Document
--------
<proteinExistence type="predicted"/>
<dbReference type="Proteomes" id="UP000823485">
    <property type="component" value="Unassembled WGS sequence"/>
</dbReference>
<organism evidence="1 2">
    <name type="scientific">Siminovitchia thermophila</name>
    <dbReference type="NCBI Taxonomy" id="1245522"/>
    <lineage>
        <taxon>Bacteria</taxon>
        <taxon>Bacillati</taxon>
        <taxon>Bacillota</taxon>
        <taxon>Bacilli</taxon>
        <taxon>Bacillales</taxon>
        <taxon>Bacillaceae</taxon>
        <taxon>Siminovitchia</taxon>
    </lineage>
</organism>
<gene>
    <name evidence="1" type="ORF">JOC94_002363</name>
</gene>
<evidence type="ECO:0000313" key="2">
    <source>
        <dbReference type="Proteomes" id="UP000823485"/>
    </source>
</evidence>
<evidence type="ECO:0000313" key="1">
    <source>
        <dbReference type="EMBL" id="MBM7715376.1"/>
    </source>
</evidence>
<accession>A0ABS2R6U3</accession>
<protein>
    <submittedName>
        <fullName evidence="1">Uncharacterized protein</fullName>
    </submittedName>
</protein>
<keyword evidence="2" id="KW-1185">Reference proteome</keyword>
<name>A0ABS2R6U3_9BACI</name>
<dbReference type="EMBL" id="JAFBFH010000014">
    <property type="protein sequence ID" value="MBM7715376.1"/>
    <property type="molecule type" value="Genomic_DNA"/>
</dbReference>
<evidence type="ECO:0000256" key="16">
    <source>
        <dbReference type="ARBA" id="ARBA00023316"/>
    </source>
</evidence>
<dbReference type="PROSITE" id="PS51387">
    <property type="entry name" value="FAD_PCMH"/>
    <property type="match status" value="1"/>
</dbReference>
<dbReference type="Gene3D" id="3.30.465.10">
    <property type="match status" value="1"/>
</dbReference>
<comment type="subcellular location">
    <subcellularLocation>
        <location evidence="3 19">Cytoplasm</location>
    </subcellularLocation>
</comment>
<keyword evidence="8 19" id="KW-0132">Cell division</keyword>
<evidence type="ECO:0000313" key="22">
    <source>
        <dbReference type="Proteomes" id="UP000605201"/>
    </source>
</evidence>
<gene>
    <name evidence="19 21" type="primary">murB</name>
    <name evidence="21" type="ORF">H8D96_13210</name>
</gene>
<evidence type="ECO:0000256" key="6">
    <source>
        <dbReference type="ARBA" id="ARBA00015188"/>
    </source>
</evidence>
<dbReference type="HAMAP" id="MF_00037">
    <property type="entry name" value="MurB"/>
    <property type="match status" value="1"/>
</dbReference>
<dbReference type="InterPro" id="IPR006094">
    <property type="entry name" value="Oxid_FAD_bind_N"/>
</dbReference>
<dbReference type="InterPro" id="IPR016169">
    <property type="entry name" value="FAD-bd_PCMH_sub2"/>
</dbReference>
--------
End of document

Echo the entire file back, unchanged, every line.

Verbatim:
<proteinExistence type="predicted"/>
<dbReference type="Proteomes" id="UP000823485">
    <property type="component" value="Unassembled WGS sequence"/>
</dbReference>
<organism evidence="1 2">
    <name type="scientific">Siminovitchia thermophila</name>
    <dbReference type="NCBI Taxonomy" id="1245522"/>
    <lineage>
        <taxon>Bacteria</taxon>
        <taxon>Bacillati</taxon>
        <taxon>Bacillota</taxon>
        <taxon>Bacilli</taxon>
        <taxon>Bacillales</taxon>
        <taxon>Bacillaceae</taxon>
        <taxon>Siminovitchia</taxon>
    </lineage>
</organism>
<gene>
    <name evidence="1" type="ORF">JOC94_002363</name>
</gene>
<evidence type="ECO:0000313" key="2">
    <source>
        <dbReference type="Proteomes" id="UP000823485"/>
    </source>
</evidence>
<evidence type="ECO:0000313" key="1">
    <source>
        <dbReference type="EMBL" id="MBM7715376.1"/>
    </source>
</evidence>
<accession>A0ABS2R6U3</accession>
<protein>
    <submittedName>
        <fullName evidence="1">Uncharacterized protein</fullName>
    </submittedName>
</protein>
<keyword evidence="2" id="KW-1185">Reference proteome</keyword>
<name>A0ABS2R6U3_9BACI</name>
<dbReference type="EMBL" id="JAFBFH010000014">
    <property type="protein sequence ID" value="MBM7715376.1"/>
    <property type="molecule type" value="Genomic_DNA"/>
</dbReference>
<evidence type="ECO:0000256" key="16">
    <source>
        <dbReference type="ARBA" id="ARBA00023316"/>
    </source>
</evidence>
<dbReference type="PROSITE" id="PS51387">
    <property type="entry name" value="FAD_PCMH"/>
    <property type="match status" value="1"/>
</dbReference>
<dbReference type="Gene3D" id="3.30.465.10">
    <property type="match status" value="1"/>
</dbReference>
<comment type="subcellular location">
    <subcellularLocation>
        <location evidence="3 19">Cytoplasm</location>
    </subcellularLocation>
</comment>
<keyword evidence="8 19" id="KW-0132">Cell division</keyword>
<evidence type="ECO:0000313" key="22">
    <source>
        <dbReference type="Proteomes" id="UP000605201"/>
    </source>
</evidence>
<gene>
    <name evidence="19 21" type="primary">murB</name>
    <name evidence="21" type="ORF">H8D96_13210</name>
</gene>
<evidence type="ECO:0000256" key="6">
    <source>
        <dbReference type="ARBA" id="ARBA00015188"/>
    </source>
</evidence>
<dbReference type="HAMAP" id="MF_00037">
    <property type="entry name" value="MurB"/>
    <property type="match status" value="1"/>
</dbReference>
<dbReference type="InterPro" id="IPR006094">
    <property type="entry name" value="Oxid_FAD_bind_N"/>
</dbReference>
<dbReference type="InterPro" id="IPR016169">
    <property type="entry name" value="FAD-bd_PCMH_sub2"/>
</dbReference>